After what seemed like a year of rumours, BioWare finally confirmed Mass Effect 3's online multiplayer mode last month.
'Galaxy at War' let's fans group up and fight off waves of enemies and increasingly difficult objectives, Horde style - but it also offers the chance to shape the main single-player story.
To explain how it all works, Xbox World sat down with Mass Effect 3's creative director Casey Hudson, who spoke out on multiplayer narratives, a Mass Effect MMO and Bethesda.
Can you talk us through the rationale of bringing something like multiplayer to the Mass Effect universe? Did the idea spring from way back, or is it a relatively new addition to the universe?
Well, to us it was always a fun, intriguing idea to partake in the Mass Effect universe with friends, to look around, kind of see it from inside with others rather than just taking part in this solo experience. In general, that's the direction that videogames are heading; they're more social, more online, and we've been trying to find a way ever since Mass Effect 1 to integrate some kind of multiplayer.
In those early days we were trying to figure out what kind of a game it was going to be, and were thinking of ways that maybe the whole story experience might revolve around a co-op (structure). That, instead of there being just one Commander Shepard, he's in fact kind of lots of different heroes that can jump in, meet each other and interact. And by embarking upon that route we realised there was just a lot of things we simply couldn't do, or had to compromise when ensuring the solo experience was as great as we wanted it to be, so we dropped that idea and proceeded to perfect single-player, to make it really solid.
Then, with ME2 we revisited the idea, deliberating whether you could perhaps take control of one of the other characters for a while, but - again - there were a lot of factors that would have compromised the single-player story. So the difference really was that, with ME3, we adopted a fundamentally different approach to what the thing is about, which is that there is a whole intergalactic war going on, which wasn't the case in the previous entries. So Shepard is still the hero, making the big decisions, deciding what's going to happen with the universe and building alliances, but now there's armies all over the place, fighting to just hang onto different locations. That provided us with a different idea; now in multiplayer you can play as that crew of special forces, journeying around and helping Shepard with the war effort.
The idea of a 'Galaxy at War' seems to point towards an MMO-like structure, though...
On a personal level, I think I would like to play a Mass Effect MMO. I would love to just be in a lot of these locations. I would like to live in the Citadel, and walk around and do neat stuff, get caught up in adventures, and I think that's a lot of the feedback that we have from our fans; they want more adventures in their DLC, they want to make sure that your squad members are there, and have interactions with you, because it points to an interest in just living in the world versus being under pressure to finish the story which is another type of experience. Sure, it's a great experience, but I think when you build a universe - versus a one-off story - then I think people want to live in it.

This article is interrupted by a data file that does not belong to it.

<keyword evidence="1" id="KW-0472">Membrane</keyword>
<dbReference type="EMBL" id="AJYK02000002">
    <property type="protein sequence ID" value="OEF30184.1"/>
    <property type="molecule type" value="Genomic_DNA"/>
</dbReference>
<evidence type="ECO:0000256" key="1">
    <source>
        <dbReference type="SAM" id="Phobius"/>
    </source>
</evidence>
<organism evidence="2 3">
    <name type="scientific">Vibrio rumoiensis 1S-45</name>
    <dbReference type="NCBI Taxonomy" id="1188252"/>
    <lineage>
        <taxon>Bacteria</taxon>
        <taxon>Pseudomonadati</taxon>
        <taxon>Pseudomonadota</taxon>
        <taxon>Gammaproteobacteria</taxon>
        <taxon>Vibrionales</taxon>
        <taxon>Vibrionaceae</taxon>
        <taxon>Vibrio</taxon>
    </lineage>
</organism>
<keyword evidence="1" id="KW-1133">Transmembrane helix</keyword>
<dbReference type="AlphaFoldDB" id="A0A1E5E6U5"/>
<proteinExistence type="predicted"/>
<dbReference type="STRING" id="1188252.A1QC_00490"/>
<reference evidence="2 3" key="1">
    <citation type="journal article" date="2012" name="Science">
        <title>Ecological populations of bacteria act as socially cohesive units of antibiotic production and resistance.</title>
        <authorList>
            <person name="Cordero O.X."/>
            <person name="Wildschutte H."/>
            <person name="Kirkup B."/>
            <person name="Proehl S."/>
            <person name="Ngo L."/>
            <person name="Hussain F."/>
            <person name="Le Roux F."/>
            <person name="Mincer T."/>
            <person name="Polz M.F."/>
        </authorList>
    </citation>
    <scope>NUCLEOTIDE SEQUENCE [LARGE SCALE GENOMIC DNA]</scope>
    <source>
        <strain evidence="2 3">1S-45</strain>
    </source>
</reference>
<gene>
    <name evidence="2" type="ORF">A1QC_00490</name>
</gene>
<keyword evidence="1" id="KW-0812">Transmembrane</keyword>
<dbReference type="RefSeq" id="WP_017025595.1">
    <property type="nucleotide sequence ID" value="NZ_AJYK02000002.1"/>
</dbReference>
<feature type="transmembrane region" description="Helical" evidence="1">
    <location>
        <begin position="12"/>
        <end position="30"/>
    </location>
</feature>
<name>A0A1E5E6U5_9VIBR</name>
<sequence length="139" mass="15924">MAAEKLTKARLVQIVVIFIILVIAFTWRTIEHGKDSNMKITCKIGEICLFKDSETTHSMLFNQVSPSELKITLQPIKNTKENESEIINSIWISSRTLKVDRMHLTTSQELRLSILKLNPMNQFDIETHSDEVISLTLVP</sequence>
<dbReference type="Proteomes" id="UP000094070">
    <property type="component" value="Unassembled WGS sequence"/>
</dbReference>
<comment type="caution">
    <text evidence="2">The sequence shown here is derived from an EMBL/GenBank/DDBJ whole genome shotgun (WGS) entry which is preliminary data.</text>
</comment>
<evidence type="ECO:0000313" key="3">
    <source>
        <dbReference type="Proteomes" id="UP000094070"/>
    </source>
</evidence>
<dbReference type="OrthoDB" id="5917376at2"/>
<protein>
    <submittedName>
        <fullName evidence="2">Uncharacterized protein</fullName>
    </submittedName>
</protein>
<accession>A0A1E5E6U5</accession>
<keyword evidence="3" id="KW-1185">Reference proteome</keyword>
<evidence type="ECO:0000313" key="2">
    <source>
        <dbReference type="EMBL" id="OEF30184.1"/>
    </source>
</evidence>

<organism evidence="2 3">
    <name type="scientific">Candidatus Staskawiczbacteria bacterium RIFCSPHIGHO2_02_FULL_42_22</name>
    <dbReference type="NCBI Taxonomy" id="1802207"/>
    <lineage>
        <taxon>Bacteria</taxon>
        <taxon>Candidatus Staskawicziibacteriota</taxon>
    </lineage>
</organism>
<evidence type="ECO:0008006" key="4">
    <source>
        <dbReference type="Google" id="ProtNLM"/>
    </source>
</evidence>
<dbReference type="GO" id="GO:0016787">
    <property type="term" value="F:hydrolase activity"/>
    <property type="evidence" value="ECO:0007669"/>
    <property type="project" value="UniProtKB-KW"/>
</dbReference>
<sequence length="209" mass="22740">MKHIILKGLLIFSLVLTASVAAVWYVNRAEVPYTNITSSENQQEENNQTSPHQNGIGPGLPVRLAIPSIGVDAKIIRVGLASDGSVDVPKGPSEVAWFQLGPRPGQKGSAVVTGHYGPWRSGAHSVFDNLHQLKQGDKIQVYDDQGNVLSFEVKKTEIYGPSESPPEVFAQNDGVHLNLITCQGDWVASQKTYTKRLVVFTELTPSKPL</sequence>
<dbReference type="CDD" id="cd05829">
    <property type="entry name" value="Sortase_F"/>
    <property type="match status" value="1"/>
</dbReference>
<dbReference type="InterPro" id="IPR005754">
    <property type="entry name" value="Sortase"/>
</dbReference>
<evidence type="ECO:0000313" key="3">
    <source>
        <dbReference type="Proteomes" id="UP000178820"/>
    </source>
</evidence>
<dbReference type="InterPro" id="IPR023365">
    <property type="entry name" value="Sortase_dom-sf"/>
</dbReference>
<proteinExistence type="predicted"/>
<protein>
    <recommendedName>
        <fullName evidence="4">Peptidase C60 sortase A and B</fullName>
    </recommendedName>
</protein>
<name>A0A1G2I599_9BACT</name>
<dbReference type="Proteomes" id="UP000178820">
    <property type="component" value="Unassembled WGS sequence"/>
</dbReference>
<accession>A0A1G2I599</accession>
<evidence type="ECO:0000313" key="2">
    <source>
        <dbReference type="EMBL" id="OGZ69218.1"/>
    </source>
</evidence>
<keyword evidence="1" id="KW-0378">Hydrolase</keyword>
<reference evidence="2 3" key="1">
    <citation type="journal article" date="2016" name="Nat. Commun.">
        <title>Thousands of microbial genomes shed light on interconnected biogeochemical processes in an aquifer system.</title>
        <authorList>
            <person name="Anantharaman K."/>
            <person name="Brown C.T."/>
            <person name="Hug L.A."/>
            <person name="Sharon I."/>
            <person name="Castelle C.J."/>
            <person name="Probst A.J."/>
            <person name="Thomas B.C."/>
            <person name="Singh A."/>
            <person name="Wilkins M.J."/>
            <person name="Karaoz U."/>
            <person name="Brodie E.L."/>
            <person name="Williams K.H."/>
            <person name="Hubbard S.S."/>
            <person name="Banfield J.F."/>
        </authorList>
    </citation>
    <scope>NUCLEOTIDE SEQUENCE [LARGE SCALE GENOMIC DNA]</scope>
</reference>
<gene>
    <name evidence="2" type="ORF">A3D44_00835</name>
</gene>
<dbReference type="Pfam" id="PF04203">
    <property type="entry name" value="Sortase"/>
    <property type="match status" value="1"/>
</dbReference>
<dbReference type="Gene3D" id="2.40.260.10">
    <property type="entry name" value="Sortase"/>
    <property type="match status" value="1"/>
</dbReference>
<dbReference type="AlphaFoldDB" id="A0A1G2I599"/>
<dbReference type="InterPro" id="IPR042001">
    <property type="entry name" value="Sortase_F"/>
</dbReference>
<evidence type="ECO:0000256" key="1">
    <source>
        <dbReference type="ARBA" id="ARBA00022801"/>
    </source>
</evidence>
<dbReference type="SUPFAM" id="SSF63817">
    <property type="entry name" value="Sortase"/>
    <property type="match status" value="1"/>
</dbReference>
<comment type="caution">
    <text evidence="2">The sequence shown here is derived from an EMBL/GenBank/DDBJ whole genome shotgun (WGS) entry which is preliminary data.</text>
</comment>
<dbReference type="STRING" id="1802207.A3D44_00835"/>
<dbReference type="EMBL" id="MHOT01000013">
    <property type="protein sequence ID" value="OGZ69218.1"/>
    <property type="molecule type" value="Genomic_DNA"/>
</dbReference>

ME3's multiplayer seems quite innovative, rather than the usual Deathmatch, CTF-style experiences. Might you be willing to add those more traditional modes via DLC down the line?
Anything's possible, and we'll see how people react, what they say they want. The issue with PvP stuff, though, is that it really has the least to do with what would make sense about world building, which is what Mass Effect 3 is really about. So it would be the most trivial, tacked on thing that we could do.
What we wanted to do, first and foremost, is ensure we didn't compromise the size and quality of the single-player experience; that when you're in the multiplayer world you feel as if you're residing in the same universe, in the same story, as Mass Effect 3.
Mass Effect's overarching narrative was well in place a long time ago, and you knew what you were working towards, but the way you've skilfully forged a decent shooter along the way... has that surprised you?
I think it's just evolution, in trying to understand how people play our games. I don't think there is any way we would have been able to predict where exactly we were going to take things, the changes we'd make, but I know for sure that we would have predicted that as each Mass Effect instalment came out we would look at feedback, analyse how people were playing it, looking at what the latest technology was going to let us do, then build our next series entry out of that.
What do you think Bethesda does better than Bioware, and vice versa? Are you pals, or is it more than just a friendly rivalry?
We are definitely friendly with those guys, and it shows - we have a huge amount of respect. They have this great, very open world - a toy box - which we love. We really look forward to new Bethesda games, but our personal focus tends to surround core narrative experiences. By that I mean really shaping the experience like a blockbuster movie, really making it yours; that you're personally influencing the story. I think both approaches are equally valid.